Music therapy to offer graduate program in fall 2005
The Music Therapy Program in the Department of Music at New Paltz is about to undergo an enormous change -- it will be adding a graduate program.
The program, which now offers a fouryear undergraduate degree, hopes to offer the graduate program starting in the fall of 2005. Dr. Russell Hilliard, director of the Music Therapy Program, said that the addition of the graduate program is a result of new legislation requiring that all certified music therapists hold both a bachelor's and a master's degree in the field.
"It's exciting because we'll be able to provide more for our students and the community," said Hilliard. "SUNY New Paltz will become one of two schools in New York state to offer a graduate program in music therapy."
Music therapy is practiced using music therapeutically to address physical, psychological and social functioning in settings from day care centers to nursing homes.
According to Hilliard, the new graduate program will recognize the varied needs of its students and be "user friendly," recognizing that many students participating in the program will be professional music therapists returning to school to meet the new state standards.
There are currently about 60 music therapy majors at New Paltz, making up a little more than half of the music department. The program has two full-time professors and one adjunct. Both numbers are expected to grow with the addition of the graduate program.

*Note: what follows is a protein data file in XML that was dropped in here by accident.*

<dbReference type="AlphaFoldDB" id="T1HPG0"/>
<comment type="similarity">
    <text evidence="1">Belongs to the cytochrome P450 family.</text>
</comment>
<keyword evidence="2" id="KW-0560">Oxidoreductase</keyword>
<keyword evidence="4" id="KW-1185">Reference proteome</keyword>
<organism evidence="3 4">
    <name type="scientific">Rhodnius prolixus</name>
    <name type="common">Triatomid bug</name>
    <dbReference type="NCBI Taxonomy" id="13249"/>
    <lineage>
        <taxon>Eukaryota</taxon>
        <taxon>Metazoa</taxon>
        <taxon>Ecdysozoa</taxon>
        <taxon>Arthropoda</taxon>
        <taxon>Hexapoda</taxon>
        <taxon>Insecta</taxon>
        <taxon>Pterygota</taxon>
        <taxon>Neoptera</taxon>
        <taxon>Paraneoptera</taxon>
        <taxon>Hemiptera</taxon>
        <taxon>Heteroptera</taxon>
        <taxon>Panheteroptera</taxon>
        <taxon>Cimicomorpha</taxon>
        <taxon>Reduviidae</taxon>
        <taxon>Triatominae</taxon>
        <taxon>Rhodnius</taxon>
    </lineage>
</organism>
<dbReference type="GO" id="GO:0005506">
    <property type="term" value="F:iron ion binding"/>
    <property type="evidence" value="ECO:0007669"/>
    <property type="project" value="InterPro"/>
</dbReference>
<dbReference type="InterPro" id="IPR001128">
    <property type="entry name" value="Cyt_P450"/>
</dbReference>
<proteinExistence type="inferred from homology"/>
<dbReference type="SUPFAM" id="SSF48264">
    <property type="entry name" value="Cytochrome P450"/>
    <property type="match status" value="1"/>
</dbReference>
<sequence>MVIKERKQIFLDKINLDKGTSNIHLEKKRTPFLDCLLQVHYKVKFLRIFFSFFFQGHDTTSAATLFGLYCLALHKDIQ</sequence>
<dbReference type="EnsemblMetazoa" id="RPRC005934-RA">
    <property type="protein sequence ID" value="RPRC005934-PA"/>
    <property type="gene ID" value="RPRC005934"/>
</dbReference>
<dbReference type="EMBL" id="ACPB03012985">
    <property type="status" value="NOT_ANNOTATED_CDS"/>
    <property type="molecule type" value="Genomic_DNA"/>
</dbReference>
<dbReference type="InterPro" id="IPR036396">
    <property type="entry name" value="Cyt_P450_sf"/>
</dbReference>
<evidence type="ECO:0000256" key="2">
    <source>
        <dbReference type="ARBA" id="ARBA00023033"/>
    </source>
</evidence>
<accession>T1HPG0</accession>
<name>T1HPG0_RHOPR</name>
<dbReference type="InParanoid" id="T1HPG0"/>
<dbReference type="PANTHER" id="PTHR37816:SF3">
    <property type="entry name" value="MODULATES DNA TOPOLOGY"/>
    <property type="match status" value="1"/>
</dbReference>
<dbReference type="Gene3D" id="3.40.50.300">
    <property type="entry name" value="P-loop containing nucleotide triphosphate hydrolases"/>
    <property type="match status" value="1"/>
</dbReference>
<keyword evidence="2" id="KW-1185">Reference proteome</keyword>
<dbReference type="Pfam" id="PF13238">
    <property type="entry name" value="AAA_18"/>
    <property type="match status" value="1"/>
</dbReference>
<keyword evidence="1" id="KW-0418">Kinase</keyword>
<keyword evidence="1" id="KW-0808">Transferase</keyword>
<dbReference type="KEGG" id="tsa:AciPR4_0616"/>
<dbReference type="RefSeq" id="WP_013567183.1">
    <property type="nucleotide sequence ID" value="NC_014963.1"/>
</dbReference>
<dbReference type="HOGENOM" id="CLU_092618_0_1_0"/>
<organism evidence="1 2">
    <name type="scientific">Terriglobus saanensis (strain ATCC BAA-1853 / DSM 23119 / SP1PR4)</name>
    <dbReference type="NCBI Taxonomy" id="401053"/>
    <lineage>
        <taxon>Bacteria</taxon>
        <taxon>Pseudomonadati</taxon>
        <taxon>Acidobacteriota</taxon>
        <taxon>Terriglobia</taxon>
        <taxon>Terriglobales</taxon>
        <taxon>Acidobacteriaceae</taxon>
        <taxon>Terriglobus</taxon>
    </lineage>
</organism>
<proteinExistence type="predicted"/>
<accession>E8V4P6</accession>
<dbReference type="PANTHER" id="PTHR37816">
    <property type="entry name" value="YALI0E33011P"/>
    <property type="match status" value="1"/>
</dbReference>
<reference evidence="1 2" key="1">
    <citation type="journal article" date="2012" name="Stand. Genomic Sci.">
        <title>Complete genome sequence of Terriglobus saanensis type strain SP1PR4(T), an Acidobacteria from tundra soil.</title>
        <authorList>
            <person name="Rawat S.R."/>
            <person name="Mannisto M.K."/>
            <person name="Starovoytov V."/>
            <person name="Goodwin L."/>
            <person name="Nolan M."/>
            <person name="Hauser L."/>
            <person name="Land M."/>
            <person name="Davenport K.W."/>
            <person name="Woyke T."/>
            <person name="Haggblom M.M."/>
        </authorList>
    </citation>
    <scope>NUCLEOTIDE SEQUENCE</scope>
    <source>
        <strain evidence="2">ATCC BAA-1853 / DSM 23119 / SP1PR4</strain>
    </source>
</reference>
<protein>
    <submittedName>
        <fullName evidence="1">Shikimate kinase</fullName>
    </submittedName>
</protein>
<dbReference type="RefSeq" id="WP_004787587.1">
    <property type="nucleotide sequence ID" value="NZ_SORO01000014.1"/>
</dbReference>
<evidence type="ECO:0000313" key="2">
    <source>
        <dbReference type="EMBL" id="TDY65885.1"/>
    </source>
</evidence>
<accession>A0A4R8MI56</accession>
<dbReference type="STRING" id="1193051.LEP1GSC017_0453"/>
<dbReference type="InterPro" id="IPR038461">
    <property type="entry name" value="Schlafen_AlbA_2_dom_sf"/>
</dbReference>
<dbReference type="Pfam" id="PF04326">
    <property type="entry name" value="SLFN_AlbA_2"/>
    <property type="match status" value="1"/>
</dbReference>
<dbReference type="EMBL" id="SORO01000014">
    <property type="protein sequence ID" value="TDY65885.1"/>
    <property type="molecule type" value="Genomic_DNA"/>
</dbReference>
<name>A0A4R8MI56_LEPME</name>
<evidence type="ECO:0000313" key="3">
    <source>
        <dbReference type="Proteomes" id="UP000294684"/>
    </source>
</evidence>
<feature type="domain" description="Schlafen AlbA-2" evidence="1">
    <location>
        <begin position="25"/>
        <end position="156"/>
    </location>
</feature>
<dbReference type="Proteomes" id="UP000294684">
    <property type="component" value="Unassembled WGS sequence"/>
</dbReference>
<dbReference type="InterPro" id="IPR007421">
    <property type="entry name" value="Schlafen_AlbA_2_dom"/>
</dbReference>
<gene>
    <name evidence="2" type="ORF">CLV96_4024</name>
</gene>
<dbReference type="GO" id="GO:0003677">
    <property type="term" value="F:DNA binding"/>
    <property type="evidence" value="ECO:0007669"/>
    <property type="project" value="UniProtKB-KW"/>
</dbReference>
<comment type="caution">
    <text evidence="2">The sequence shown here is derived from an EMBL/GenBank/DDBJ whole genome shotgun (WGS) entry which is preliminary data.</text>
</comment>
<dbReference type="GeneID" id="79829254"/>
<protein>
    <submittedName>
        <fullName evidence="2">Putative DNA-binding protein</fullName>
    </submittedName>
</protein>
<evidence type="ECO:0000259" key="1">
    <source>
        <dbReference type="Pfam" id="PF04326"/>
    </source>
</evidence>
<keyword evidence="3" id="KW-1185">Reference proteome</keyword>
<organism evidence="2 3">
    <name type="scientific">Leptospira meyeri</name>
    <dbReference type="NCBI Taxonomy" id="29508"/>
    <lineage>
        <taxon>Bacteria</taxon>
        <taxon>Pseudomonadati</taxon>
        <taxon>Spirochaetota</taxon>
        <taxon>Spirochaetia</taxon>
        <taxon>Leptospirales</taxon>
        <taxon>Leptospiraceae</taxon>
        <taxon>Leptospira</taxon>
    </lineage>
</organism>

Students majoring in music therapy take classes in music, science, psychology and education. Because the program has contracts with local agencies such as BOCES and Gateway Industries, students gain experience working with clients who otherwise would not be able to afford similar services. Students are also expected to complete a six-month internship in the field.
The Music Therapy Club, an active campus organization for those interested in music therapy, meets once a week, conducting one-hour music therapy sessions locally. Recently, they have volunteered on-campus at the Child Care Center, as well as at the Mountain View Nursing and Rehab Center in New Paltz.
Shaundra Mccarter, president of the Music Therapy Club, explained that a large part of what the club does is advocacy. They travel to high schools and explain what music therapy is because they have found a lot of schools don't have literature on it. What she, as well as others, have observed is that many music therapy majors have a joint love of music and helping others and stumble upon the profession.
In addition to the new graduate program, the Music Therapy Program is developing a Center for Clinical Music Therapy Research, which will allow future graduate students to conduct research in clinical music therapy for their master's theses, as well as allow faculty to routinely conduct research.
The program is also developing an Institute of Hospice and Palliative Care Music Therapy, a four-day institute that will take place on campus next summer that they plan to offer annually. The institute will train students and professional music therapists in end-of-life care music therapy. Participants will engage in didactic and experiential learning and provide music therapy sessions to local hospice patients as a part of the course.
The course will use Hilliard's new book, "Music Therapy in Hospice and Palliative Care: A Guide to Program Development and Clinical Care," which will be published in spring 2005.
For more information about the Music Therapy Program, call Dr. Hillard at x2708 or visit www.newpaltz.edu/music.
DECEMBER 6, 2004
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